Warning: This post contains spoilers for The Other Black Girl
The Other Black Girl is not your average workplace drama. Based on Zakiya Dalila Harris' thrilling satirical 2021 novel of the same name, the 10-episode television series, which drops on Hulu on September 13, centers on Nella Rogers, an ambitious young Black woman trying to make it in the competitive (and very white) world of book publishing, only to be faced with a truly horrific workplace conflict.
Nella's world is turned upside down after she meets Hazel, her new co-worker at Wagner Books and the only other Black woman in their department. At first, Nella is excited to have another Black woman in the workplace and eagerly befriends Hazel. But soon, she notices that strange things are happening in the office and at home, including microaggressions and gaslighting incidents, and that they all began after Hazel appeared in her life.
As the seeming sabotages on Nella's career and personal life add up (and point, suspiciously, to Hazel), she embarks on a search for answers only to discover more sinister secrets about her employer than she ever anticipated, leading to a cliff-hanger of a finale that will leave viewers enthralled. What viewers who haven't read Harris' book may not know is that the novel that inspired the series has a very different ending, but one that's equally as jaw-dropping
Here's what to know about The Other Black Girl and the novel that inspired it.
How The Other Black Girl TV series ends
At the end of The Other Black Girl, Nella has discovered that Hazel, as a "lead conditioner," has been sent to recruit her to join a national "sisterhood" that uses hair grease to brainwash smart and talented Black women into assimilating into white society. The grease works as a "social lubricant," numbing their ventromedial prefrontal cortexes, eliminating guilt and struggle, and offering them social ease and material and corporate success as a reward.
Nella also finds out that the sisterhood is headed by Diana Gordon, an influential Black author whose first book was published by Wagner. Gordon's first attempt to use the hair grease was on Kendra Rae Phillips, the only Black senior editor in the history of Wagner's company, as well as Gordon's childhood best friend. While long presumed dead, Phillips has in fact been on the run since Gordon attempted to brainwash her. Nella also learns that Gordon has used the hair grease to brainwash Jesse Watson, a prominent activist who opposed Wagner because of the structural racism in their workplace, into writing a book for them.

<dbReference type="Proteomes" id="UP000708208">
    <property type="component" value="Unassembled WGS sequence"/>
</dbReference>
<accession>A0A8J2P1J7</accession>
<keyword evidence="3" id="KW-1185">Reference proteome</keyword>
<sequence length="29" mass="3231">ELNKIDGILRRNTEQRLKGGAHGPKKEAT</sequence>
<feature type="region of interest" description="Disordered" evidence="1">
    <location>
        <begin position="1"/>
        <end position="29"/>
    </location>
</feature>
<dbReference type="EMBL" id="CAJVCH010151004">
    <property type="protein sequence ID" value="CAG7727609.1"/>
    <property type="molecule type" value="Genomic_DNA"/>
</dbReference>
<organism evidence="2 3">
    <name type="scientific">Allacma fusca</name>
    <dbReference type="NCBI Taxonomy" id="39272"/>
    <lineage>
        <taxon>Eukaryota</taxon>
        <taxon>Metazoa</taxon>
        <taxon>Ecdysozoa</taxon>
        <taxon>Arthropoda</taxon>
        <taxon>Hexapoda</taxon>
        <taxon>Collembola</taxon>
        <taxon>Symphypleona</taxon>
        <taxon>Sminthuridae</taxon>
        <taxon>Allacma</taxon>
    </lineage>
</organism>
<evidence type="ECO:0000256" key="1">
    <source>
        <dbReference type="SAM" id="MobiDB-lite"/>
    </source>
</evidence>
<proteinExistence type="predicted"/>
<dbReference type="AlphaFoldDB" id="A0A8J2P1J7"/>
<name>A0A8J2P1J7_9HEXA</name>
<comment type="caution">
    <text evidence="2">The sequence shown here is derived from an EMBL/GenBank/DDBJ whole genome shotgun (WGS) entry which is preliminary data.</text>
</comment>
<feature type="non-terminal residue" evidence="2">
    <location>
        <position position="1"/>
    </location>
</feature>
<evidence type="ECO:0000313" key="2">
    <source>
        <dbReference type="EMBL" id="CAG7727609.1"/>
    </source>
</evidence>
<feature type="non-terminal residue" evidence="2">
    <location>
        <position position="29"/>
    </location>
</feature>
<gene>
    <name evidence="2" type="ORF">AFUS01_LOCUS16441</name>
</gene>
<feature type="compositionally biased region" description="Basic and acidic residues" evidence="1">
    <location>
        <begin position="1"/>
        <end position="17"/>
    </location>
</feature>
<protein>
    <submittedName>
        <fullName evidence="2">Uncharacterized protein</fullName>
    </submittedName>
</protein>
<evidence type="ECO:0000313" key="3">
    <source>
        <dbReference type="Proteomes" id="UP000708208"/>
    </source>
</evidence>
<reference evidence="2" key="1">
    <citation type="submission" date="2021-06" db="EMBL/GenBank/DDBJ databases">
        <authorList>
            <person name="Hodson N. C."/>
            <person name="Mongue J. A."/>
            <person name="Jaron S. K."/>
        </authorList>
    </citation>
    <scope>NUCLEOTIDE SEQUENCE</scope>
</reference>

After being cornered by both Hazel and Diana, Nella is faced with the choice to use the hair grease or face an uncertain fate. In the final scene of the show, Nella appears for an important meeting with Jesse, visibly changed—perhaps most noticeably, her natural hair, which she wore in an afro, is now replaced with a pin-straight weave. She's congratulated by both Hazel and Diana on making the right decision and given a corner office.
But behind the privacy of a closed door, Nella is seen making a phone call on a burner phone to her best friends, Malaika and Kendra Rae, who are helping to lead a resistance movement to the brainwashing—and have taken Jesse.
Read more: The 36 Most Anticipated Books of Fall 2023
What are the biggest changes from the book to the screen?
In the novel, it's revealed that Nella has used the hair grease after considering that she's never felt free. At end the book, Nella escapes being forced to use the hair grease by Hazel, but gives into the pressure to use it after she discovers that Jesse has been brainwashed. In the final chapter of the book, Nella is revealed to now be a lead conditioner herself.
Other changes from the book to the series include Hazel's character, who is given a more nuanced and softer treatment in the TV show, which devotes an entire episode to her backstory, as well as the portrayal of the resistance to the brainwashing. In the novel, there's a large organized resistance to the "Other Black Girls" and their brainwashing conglomerate, while in the series, Nella meets just two people who have been on the run individually after their attempted conversions, Shani and Kendra Rae.
Why is the ending of the TV series different from the book?
While the show and the novel had very different endings, what the two shared is that it left plenty open to interpretation. The show's ending, in particular, hints that there may be more of Nella's story to be told. While the show hasn't been renewed yet, the open-ended ending leaves plenty of opportunity for second season fodder.
- Why House Democrats Refused to Save McCarthy
- The 100 Best Mystery and Thriller Books of All Time
- Inside One Indian iPhone Factory
- What Happens to Diane Feinstein's Senate Seat
- Self-Silencing Is Making Women Sick: Essay
- The Enduring Charm of John Grisham
- Kerry Washington: The Story of My Abortion
- Want Weekly Recs on What to Watch, Read, and More? Sign Up for Worth Your Time